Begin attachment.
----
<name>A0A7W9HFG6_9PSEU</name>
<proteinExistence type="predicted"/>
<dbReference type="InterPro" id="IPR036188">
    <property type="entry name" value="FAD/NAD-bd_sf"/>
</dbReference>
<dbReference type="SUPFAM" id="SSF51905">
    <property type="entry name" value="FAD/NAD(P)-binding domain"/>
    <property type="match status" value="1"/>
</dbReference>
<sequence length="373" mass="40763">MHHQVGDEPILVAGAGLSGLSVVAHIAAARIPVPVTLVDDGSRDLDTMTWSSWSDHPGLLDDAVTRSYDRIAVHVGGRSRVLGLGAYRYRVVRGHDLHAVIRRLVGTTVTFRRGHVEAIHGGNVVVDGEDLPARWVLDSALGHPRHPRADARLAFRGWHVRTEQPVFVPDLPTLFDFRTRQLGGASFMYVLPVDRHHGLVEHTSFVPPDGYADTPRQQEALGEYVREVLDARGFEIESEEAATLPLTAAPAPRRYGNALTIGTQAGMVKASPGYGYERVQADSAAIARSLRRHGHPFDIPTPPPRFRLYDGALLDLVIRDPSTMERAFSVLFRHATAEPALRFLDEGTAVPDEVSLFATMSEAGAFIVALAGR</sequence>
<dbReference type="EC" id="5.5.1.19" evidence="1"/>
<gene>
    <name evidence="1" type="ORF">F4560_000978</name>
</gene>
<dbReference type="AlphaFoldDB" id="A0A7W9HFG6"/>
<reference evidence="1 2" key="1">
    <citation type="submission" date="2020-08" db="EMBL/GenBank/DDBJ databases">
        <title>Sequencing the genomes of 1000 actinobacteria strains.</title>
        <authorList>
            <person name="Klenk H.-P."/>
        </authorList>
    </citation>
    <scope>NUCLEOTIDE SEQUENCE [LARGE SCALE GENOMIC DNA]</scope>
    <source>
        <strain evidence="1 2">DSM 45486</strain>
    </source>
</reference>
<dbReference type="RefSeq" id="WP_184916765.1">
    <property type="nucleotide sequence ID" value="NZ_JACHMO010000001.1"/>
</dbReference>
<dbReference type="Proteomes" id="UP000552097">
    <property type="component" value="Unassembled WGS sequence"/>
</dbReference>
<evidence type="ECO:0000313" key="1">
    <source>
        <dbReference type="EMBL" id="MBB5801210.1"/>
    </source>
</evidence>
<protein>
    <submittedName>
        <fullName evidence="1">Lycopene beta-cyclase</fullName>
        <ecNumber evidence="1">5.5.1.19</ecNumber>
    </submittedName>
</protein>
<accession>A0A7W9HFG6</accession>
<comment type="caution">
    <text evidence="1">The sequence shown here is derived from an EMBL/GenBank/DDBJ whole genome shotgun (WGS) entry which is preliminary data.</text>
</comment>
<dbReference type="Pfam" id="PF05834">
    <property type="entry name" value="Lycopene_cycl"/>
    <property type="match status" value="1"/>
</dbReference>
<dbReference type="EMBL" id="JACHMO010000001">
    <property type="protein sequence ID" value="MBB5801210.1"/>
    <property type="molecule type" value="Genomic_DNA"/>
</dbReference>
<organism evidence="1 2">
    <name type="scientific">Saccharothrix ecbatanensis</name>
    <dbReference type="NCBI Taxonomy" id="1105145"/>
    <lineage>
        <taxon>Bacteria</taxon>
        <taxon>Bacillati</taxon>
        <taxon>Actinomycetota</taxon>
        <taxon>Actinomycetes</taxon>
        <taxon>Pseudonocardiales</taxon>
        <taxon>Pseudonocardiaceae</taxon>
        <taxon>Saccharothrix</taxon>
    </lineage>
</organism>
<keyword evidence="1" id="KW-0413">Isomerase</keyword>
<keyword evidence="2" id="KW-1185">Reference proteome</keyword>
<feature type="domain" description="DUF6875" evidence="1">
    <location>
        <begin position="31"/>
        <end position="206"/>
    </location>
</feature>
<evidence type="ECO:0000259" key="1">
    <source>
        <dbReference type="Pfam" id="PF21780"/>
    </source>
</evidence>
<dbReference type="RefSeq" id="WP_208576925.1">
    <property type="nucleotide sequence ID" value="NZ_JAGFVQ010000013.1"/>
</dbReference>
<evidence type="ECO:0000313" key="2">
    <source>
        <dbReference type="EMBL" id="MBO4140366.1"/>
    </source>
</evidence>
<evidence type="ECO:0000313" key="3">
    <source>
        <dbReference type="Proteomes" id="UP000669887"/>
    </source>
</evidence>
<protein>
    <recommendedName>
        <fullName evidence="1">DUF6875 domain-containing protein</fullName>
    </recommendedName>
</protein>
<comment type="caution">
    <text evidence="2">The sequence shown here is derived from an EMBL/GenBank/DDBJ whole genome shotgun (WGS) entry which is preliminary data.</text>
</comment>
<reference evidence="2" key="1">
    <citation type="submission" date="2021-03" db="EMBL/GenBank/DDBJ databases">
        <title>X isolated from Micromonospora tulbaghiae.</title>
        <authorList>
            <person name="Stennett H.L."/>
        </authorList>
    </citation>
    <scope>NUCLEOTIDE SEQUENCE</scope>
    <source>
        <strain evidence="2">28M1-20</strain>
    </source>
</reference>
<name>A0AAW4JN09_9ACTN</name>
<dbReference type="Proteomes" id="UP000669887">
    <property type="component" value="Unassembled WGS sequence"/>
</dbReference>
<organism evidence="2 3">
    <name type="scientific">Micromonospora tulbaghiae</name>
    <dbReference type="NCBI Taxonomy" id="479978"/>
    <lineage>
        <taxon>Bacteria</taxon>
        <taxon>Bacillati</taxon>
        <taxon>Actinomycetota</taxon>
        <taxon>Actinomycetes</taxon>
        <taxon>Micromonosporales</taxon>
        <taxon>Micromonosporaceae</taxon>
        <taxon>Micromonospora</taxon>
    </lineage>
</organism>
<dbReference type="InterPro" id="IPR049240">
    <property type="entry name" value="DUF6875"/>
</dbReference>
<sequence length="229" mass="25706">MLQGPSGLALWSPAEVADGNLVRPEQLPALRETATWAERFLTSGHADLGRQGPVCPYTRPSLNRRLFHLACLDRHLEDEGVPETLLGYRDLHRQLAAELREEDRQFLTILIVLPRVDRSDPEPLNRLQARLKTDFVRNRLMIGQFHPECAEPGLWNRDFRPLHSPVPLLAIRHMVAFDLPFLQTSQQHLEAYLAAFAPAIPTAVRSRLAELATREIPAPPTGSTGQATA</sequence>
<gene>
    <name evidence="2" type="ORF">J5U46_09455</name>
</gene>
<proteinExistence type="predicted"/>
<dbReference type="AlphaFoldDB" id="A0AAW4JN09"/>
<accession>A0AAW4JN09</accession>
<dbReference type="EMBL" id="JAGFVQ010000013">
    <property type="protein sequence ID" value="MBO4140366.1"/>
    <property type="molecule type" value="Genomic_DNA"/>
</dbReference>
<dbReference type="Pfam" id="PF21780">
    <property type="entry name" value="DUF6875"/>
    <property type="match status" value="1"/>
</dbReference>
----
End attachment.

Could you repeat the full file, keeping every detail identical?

<name>A0A7W9HFG6_9PSEU</name>
<proteinExistence type="predicted"/>
<dbReference type="InterPro" id="IPR036188">
    <property type="entry name" value="FAD/NAD-bd_sf"/>
</dbReference>
<dbReference type="SUPFAM" id="SSF51905">
    <property type="entry name" value="FAD/NAD(P)-binding domain"/>
    <property type="match status" value="1"/>
</dbReference>
<sequence length="373" mass="40763">MHHQVGDEPILVAGAGLSGLSVVAHIAAARIPVPVTLVDDGSRDLDTMTWSSWSDHPGLLDDAVTRSYDRIAVHVGGRSRVLGLGAYRYRVVRGHDLHAVIRRLVGTTVTFRRGHVEAIHGGNVVVDGEDLPARWVLDSALGHPRHPRADARLAFRGWHVRTEQPVFVPDLPTLFDFRTRQLGGASFMYVLPVDRHHGLVEHTSFVPPDGYADTPRQQEALGEYVREVLDARGFEIESEEAATLPLTAAPAPRRYGNALTIGTQAGMVKASPGYGYERVQADSAAIARSLRRHGHPFDIPTPPPRFRLYDGALLDLVIRDPSTMERAFSVLFRHATAEPALRFLDEGTAVPDEVSLFATMSEAGAFIVALAGR</sequence>
<dbReference type="EC" id="5.5.1.19" evidence="1"/>
<gene>
    <name evidence="1" type="ORF">F4560_000978</name>
</gene>
<dbReference type="AlphaFoldDB" id="A0A7W9HFG6"/>
<reference evidence="1 2" key="1">
    <citation type="submission" date="2020-08" db="EMBL/GenBank/DDBJ databases">
        <title>Sequencing the genomes of 1000 actinobacteria strains.</title>
        <authorList>
            <person name="Klenk H.-P."/>
        </authorList>
    </citation>
    <scope>NUCLEOTIDE SEQUENCE [LARGE SCALE GENOMIC DNA]</scope>
    <source>
        <strain evidence="1 2">DSM 45486</strain>
    </source>
</reference>
<dbReference type="RefSeq" id="WP_184916765.1">
    <property type="nucleotide sequence ID" value="NZ_JACHMO010000001.1"/>
</dbReference>
<dbReference type="Proteomes" id="UP000552097">
    <property type="component" value="Unassembled WGS sequence"/>
</dbReference>
<evidence type="ECO:0000313" key="1">
    <source>
        <dbReference type="EMBL" id="MBB5801210.1"/>
    </source>
</evidence>
<protein>
    <submittedName>
        <fullName evidence="1">Lycopene beta-cyclase</fullName>
        <ecNumber evidence="1">5.5.1.19</ecNumber>
    </submittedName>
</protein>
<accession>A0A7W9HFG6</accession>
<comment type="caution">
    <text evidence="1">The sequence shown here is derived from an EMBL/GenBank/DDBJ whole genome shotgun (WGS) entry which is preliminary data.</text>
</comment>
<dbReference type="Pfam" id="PF05834">
    <property type="entry name" value="Lycopene_cycl"/>
    <property type="match status" value="1"/>
</dbReference>
<dbReference type="EMBL" id="JACHMO010000001">
    <property type="protein sequence ID" value="MBB5801210.1"/>
    <property type="molecule type" value="Genomic_DNA"/>
</dbReference>
<organism evidence="1 2">
    <name type="scientific">Saccharothrix ecbatanensis</name>
    <dbReference type="NCBI Taxonomy" id="1105145"/>
    <lineage>
        <taxon>Bacteria</taxon>
        <taxon>Bacillati</taxon>
        <taxon>Actinomycetota</taxon>
        <taxon>Actinomycetes</taxon>
        <taxon>Pseudonocardiales</taxon>
        <taxon>Pseudonocardiaceae</taxon>
        <taxon>Saccharothrix</taxon>
    </lineage>
</organism>
<keyword evidence="1" id="KW-0413">Isomerase</keyword>
<keyword evidence="2" id="KW-1185">Reference proteome</keyword>
<feature type="domain" description="DUF6875" evidence="1">
    <location>
        <begin position="31"/>
        <end position="206"/>
    </location>
</feature>
<evidence type="ECO:0000259" key="1">
    <source>
        <dbReference type="Pfam" id="PF21780"/>
    </source>
</evidence>
<dbReference type="RefSeq" id="WP_208576925.1">
    <property type="nucleotide sequence ID" value="NZ_JAGFVQ010000013.1"/>
</dbReference>
<evidence type="ECO:0000313" key="2">
    <source>
        <dbReference type="EMBL" id="MBO4140366.1"/>
    </source>
</evidence>
<evidence type="ECO:0000313" key="3">
    <source>
        <dbReference type="Proteomes" id="UP000669887"/>
    </source>
</evidence>
<protein>
    <recommendedName>
        <fullName evidence="1">DUF6875 domain-containing protein</fullName>
    </recommendedName>
</protein>
<comment type="caution">
    <text evidence="2">The sequence shown here is derived from an EMBL/GenBank/DDBJ whole genome shotgun (WGS) entry which is preliminary data.</text>
</comment>
<reference evidence="2" key="1">
    <citation type="submission" date="2021-03" db="EMBL/GenBank/DDBJ databases">
        <title>X isolated from Micromonospora tulbaghiae.</title>
        <authorList>
            <person name="Stennett H.L."/>
        </authorList>
    </citation>
    <scope>NUCLEOTIDE SEQUENCE</scope>
    <source>
        <strain evidence="2">28M1-20</strain>
    </source>
</reference>
<name>A0AAW4JN09_9ACTN</name>
<dbReference type="Proteomes" id="UP000669887">
    <property type="component" value="Unassembled WGS sequence"/>
</dbReference>
<organism evidence="2 3">
    <name type="scientific">Micromonospora tulbaghiae</name>
    <dbReference type="NCBI Taxonomy" id="479978"/>
    <lineage>
        <taxon>Bacteria</taxon>
        <taxon>Bacillati</taxon>
        <taxon>Actinomycetota</taxon>
        <taxon>Actinomycetes</taxon>
        <taxon>Micromonosporales</taxon>
        <taxon>Micromonosporaceae</taxon>
        <taxon>Micromonospora</taxon>
    </lineage>
</organism>
<dbReference type="InterPro" id="IPR049240">
    <property type="entry name" value="DUF6875"/>
</dbReference>
<sequence length="229" mass="25706">MLQGPSGLALWSPAEVADGNLVRPEQLPALRETATWAERFLTSGHADLGRQGPVCPYTRPSLNRRLFHLACLDRHLEDEGVPETLLGYRDLHRQLAAELREEDRQFLTILIVLPRVDRSDPEPLNRLQARLKTDFVRNRLMIGQFHPECAEPGLWNRDFRPLHSPVPLLAIRHMVAFDLPFLQTSQQHLEAYLAAFAPAIPTAVRSRLAELATREIPAPPTGSTGQATA</sequence>
<gene>
    <name evidence="2" type="ORF">J5U46_09455</name>
</gene>
<proteinExistence type="predicted"/>
<dbReference type="AlphaFoldDB" id="A0AAW4JN09"/>
<accession>A0AAW4JN09</accession>
<dbReference type="EMBL" id="JAGFVQ010000013">
    <property type="protein sequence ID" value="MBO4140366.1"/>
    <property type="molecule type" value="Genomic_DNA"/>
</dbReference>
<dbReference type="Pfam" id="PF21780">
    <property type="entry name" value="DUF6875"/>
    <property type="match status" value="1"/>
</dbReference>